The book, A Special Mission: Hitler’s Secret Plot to Seize the Vatican and Kidnap Pope Pius XII by Dan Kurzman, is on a topic few people know about. I had read snippets of such a plot in general histories of World War II before reading this book, but did not think much about it. Kurzman does an excellent job of describing what really occurred when the Germans took control of Rome in 1943.
Here is a brief summary of the book from Publishers Weekly:
Veteran popular historian Kurzman (The Bravest Battle) relates how a Hitler-Himmler order in 1943 to kidnap the pope and seize Vatican files and treasures was twice delayed and finally undermined by a group of high German officers and officials in Rome. The foilers were headed by the SS leader in Italy, Gen. Karl Wolff, whom Kurzman interviewed before his death in 1984.
Kurzman demonstrates that Hitler wanted the Vatican neutralized because he thought the pope had aided the overthrow of Mussolini in 1943 and feared that the Church’s leader would denounce the Final Solution in general and the imminent deportation of Rome’s Jews in particular. Wolff and others in Rome, meanwhile, hoped to use the pope as an intermediary for a negotiated peace and an Anglo-American-German campaign against the Soviets. Kurzman also touches upon such related topics as the 1933 Nazi-Vatican Concordat, how Pius’s silence on the murder of the Jews was partly rooted in excessive fears of a Soviet takeover of the Vatican, and the curious role of Rome’s chief rabbi, Israel Zolli, who ultimately converted to Catholicism. Kurzman does a good job of telling a suspenseful and little-known story of WWII intrigue.
As Publishers Weekly mentions, there is a huge debate on the Catholic Church’s silence about the Jewish genocide during World War II. Kurzman thoroughly explores this debate through the actions of Pope Pius XII during the German seizure of Rome. One side says that he should have spoken out directly against the Nazis’ actions and another says that he saved more lives by not speaking out. I think Kurzman does an excellent job of presenting both sides of the argument.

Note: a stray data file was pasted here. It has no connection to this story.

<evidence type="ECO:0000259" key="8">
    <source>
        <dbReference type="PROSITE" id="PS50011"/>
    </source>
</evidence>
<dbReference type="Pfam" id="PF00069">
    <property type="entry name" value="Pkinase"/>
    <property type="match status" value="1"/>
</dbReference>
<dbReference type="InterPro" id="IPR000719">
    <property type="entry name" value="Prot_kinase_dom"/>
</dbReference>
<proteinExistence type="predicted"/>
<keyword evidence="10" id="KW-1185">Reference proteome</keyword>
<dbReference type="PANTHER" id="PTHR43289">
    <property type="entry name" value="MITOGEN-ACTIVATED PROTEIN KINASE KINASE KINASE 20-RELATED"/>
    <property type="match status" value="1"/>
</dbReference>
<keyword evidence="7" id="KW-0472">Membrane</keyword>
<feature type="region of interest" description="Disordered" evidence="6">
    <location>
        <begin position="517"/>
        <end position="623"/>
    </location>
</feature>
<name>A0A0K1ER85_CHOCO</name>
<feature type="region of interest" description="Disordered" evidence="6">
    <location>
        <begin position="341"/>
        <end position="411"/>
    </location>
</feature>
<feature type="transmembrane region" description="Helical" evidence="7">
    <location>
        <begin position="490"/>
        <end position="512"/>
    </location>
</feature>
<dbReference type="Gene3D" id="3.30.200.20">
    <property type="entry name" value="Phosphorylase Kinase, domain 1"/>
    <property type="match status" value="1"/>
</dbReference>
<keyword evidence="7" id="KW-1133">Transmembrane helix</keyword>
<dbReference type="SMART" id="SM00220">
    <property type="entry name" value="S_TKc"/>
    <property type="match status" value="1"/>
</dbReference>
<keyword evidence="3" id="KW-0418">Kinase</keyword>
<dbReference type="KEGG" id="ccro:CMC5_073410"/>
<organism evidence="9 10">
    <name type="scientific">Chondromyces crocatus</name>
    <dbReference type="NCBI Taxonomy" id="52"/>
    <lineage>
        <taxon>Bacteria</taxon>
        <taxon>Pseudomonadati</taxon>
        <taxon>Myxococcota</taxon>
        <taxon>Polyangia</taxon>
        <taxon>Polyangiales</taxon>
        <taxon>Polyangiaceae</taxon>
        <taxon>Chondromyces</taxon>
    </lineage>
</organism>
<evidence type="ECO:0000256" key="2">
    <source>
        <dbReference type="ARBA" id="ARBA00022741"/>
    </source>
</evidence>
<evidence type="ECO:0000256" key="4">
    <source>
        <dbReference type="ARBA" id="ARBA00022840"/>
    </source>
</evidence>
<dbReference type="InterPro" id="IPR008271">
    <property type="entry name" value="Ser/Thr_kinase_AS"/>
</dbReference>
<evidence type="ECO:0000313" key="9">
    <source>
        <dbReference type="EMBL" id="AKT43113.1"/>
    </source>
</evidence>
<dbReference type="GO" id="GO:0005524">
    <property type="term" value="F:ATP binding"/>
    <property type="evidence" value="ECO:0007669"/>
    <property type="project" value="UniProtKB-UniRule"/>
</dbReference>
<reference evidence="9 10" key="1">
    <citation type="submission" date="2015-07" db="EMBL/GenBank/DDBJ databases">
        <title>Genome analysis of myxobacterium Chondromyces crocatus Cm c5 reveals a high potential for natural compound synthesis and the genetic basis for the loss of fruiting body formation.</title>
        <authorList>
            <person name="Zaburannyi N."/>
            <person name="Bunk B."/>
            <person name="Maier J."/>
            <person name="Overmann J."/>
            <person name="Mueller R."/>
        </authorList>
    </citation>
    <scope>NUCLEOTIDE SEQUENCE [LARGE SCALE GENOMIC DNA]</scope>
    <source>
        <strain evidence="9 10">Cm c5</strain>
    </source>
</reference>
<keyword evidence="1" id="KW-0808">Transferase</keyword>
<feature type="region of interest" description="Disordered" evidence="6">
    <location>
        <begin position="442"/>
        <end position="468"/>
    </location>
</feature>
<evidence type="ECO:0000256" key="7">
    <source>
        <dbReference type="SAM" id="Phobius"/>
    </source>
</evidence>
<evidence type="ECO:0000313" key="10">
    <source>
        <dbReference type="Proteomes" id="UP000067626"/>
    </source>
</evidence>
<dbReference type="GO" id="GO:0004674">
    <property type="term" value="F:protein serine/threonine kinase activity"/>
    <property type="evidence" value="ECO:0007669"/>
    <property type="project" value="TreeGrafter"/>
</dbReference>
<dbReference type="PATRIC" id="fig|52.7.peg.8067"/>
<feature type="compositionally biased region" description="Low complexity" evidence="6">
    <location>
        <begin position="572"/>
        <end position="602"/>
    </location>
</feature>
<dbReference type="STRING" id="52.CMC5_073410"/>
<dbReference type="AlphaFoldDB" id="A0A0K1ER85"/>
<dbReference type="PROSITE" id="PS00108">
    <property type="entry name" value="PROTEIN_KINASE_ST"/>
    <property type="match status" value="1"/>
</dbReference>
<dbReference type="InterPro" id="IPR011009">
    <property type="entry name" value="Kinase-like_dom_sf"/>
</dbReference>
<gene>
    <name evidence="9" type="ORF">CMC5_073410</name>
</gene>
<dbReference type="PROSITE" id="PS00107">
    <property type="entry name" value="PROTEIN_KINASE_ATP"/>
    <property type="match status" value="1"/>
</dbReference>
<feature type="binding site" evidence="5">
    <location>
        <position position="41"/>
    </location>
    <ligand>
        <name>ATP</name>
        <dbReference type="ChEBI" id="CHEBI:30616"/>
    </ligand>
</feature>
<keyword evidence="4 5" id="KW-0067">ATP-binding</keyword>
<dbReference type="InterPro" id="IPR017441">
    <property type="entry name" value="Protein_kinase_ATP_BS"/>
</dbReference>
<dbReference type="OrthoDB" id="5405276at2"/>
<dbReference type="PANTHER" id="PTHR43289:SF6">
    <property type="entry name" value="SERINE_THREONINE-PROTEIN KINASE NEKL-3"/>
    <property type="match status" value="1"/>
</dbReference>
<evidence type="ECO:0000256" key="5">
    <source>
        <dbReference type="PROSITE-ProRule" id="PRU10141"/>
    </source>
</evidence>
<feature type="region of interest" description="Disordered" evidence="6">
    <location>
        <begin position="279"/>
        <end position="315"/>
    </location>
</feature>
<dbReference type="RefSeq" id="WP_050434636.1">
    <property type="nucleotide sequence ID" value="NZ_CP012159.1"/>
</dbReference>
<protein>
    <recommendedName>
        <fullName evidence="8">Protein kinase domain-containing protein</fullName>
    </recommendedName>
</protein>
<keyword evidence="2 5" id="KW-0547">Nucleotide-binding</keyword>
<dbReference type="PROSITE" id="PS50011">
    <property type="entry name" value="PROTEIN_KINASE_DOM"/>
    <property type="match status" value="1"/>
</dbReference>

Pope Pius XII was in an awkward position – he wanted to speak out against the Nazi atrocities, but he also did not want to jeopardize the Church and its followers in Germany (throughout occupied Europe in fact). Kurzman is quite harsh, rightfully so in my opinion, that Pius was also more worried about losing the Vatican and its treasures (being seized by the Nazis) than saving Jewish lives. Kurzman argues that Pius’ argument that more Catholic lives could be in danger if he spoke out was fairly weak because it was highly unlikely that the Nazis would crack down on the Catholics without risking a revolt (40% of Germany was Catholic).
Although the book focuses on the specific plot to kidnap the pope and the wider struggle between the Catholic Church and the Nazis, Kurzman could have spent more time on the Allies’ lack of effort in stopping the genocide. He briefly touches on some of the things they could have done (bombing the crematoriums or bombing the rail lines to the concentration camps), but does not condemn them as strongly as the pope (I think they can equally be blamed for this lack of effort to stop the killing of Jews) – this was not the point of the book.
Kurzman also highlights the attempts of General Wolff to portray himself more of an humanitarian than he actually was – the only reason he wanted to help save the pope was to save his own skin. Wolff had death on his hands by being Heinrich Himmler’s assistant in the Final Solution. Wolff openly lied to Kurzman (Kurzman interviewed Wolff before Wolff’s death in 1984) about his role in the genocide to put himself in a better light for posterity’s sake.
This is a fascinating and highly controversial book that I recommend to anyone interested in this fascinating side note of World War II.